Susan Rice ’86, U.S. ambassador to the United Nations, has withdrawn her name from consideration for secretary of state in a letter to President Barack Obama.
Rice, who has advised the president since he first ran for the office in 2008, had been a front-runner for the position currently held by Hillary Clinton.
“I am highly honored to be considered by you for appointment as secretary of state. … However, if nominated, I am now convinced that the confirmation process would be lengthy, disruptive and costly. … That trade-off is simple not worth it to our country,” she wrote in her Dec. 13 letter to the president.
Rice has come under fire recently for comments she made about the Sept. 11 Benghazi terrorist attack, in which four Americans were killed, including Chris Stevens, the U.S. ambassador to Libya.
On Sept. 16, five days after the attack, Rice went on a circuit of Sunday news shows to report that the attack was a spontaneous event precipitated by an amateur, anti-Muslim video.
“[Our] current best assessment, based on the information we have at present, is that, in fact, what this began as was a spontaneous — not a premeditated — response to … a violent protest that was undertaken in reaction to this very offensive video that was disseminated,” she said on ABC’s “This Week.”
The White House has since confirmed the attack was an act of terrorism.
In the early days of her consideration, Republicans were already questioning her judgment in the Benghazi attack and her fitness to serve as secretary of state.
“I will do everything in my power to block [Rice] from being the United States secretary of state,” Senator John McCain said on “Fox and Friends.” “She has proven that she either doesn’t understand or is not willing to accept evidence on its face.”
President Obama, when asked about Rice’s critics, offered a vigorous defense of his U.N. ambassador.
“If Senator McCain … want[s] to go after somebody, [he] should go after me,” Obama said. “[Rice] has represented the United States and our interests in the United Nations with skill and professionalism and toughness and grace.”
Had she been confirmed, Rice would have joined Condoleezza Rice to become the second Stanford-affiliated African-American woman to serve in the position.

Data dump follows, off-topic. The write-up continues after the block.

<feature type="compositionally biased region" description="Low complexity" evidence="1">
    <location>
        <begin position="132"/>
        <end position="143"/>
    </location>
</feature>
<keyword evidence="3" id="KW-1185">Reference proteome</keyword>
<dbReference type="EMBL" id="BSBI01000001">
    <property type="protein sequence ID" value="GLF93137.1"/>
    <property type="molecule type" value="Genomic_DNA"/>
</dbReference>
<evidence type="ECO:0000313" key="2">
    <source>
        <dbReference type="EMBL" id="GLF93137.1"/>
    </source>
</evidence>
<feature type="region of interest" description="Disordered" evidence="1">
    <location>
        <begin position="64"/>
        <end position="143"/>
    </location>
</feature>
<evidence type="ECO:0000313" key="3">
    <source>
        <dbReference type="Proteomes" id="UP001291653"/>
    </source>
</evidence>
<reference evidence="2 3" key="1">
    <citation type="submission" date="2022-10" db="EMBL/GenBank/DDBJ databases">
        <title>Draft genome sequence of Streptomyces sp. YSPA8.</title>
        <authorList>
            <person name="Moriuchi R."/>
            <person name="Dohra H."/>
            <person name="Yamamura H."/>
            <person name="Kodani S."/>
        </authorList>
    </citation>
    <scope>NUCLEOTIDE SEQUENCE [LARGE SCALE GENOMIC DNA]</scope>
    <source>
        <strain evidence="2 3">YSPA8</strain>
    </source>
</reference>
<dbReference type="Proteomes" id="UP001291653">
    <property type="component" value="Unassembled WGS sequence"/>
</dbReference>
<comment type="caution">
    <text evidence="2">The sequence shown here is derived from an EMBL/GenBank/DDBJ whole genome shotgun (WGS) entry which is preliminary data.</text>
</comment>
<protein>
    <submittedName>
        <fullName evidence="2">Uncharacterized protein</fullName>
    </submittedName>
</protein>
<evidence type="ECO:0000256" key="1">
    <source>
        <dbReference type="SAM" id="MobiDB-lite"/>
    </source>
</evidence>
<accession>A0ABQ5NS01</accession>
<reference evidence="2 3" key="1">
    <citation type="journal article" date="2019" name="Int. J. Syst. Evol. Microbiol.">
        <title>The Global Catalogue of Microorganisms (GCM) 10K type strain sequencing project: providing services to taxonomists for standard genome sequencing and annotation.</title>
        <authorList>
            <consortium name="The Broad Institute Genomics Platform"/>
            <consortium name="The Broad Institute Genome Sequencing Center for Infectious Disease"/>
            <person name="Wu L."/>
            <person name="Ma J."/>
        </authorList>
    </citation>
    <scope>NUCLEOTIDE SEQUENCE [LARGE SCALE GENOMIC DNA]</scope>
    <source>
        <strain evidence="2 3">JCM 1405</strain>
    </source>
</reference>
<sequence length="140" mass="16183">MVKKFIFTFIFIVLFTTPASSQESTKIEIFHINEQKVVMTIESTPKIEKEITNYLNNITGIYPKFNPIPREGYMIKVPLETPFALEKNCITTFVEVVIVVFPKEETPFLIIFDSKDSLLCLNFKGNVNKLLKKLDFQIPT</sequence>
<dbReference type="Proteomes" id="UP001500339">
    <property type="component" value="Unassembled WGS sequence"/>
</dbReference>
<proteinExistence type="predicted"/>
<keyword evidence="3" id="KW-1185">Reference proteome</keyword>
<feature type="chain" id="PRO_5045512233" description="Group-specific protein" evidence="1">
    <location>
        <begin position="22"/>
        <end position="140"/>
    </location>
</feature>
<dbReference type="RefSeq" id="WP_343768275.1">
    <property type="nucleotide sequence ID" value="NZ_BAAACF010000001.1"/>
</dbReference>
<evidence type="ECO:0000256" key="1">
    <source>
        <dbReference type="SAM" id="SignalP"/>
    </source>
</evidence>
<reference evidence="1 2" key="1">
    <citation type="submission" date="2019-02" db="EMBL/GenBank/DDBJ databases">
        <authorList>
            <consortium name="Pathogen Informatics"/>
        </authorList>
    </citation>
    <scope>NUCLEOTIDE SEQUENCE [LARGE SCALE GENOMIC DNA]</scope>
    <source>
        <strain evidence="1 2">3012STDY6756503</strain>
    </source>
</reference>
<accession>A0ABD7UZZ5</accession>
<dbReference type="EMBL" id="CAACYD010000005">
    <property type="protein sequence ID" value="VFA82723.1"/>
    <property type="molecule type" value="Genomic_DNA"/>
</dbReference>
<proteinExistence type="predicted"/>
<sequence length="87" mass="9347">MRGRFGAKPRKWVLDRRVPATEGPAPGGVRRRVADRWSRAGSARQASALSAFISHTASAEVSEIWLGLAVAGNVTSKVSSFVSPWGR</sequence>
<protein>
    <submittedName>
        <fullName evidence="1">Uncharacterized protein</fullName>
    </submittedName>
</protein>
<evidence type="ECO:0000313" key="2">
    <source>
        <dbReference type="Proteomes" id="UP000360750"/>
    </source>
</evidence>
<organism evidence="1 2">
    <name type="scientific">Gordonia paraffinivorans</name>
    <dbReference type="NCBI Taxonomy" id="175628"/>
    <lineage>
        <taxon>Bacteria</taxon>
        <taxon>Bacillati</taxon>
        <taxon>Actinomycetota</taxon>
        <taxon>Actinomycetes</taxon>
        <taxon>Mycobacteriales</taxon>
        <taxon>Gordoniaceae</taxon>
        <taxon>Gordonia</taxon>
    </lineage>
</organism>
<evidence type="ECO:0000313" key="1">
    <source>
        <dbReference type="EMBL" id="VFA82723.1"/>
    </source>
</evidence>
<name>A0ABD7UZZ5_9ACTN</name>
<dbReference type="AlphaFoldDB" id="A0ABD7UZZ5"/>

Susan Rice’s Stanford education found its way to the floor of the U.N. Security Council in December 2011, during an argument with Russian Ambassador to the United Nations Vitaly Churkin. Churkin urged U.N. investigations into NATO conduct in Libya, to which Rice responded, “Let us see this for what it is: It is duplicitous, it’s redundant, it’s superfluous and it’s a stunt.”
Churkin responded in a press briefing the next day, as reported by Foreign Policy.
“This is not an issue that can be drowned out by expletives. You might recall the words one could hear: bombast and bogus claims, cheap stunt, duplicitous, redundant, superfluous, stunt,” he said. “Oh, you know, you cannot beat a Stanford education, can you?”
“We hear that the Obama administration wants to establish a dialogue with the international community in the United Nations, “ he added. “If that is to be the case … really this Stanford dictionary of expletives must be replaced by something more Victorian.”
President Obama accepted Rice’s withdrawal from the secretary of state nomination consideration process. In a statement released by the White House he said, “The American people can be proud to have a public servant of her caliber and character representing our country.”
Rice will remain in her positions as U.S. permanent representative to the United Nations and member of President Obama’s cabinet and National Security Council.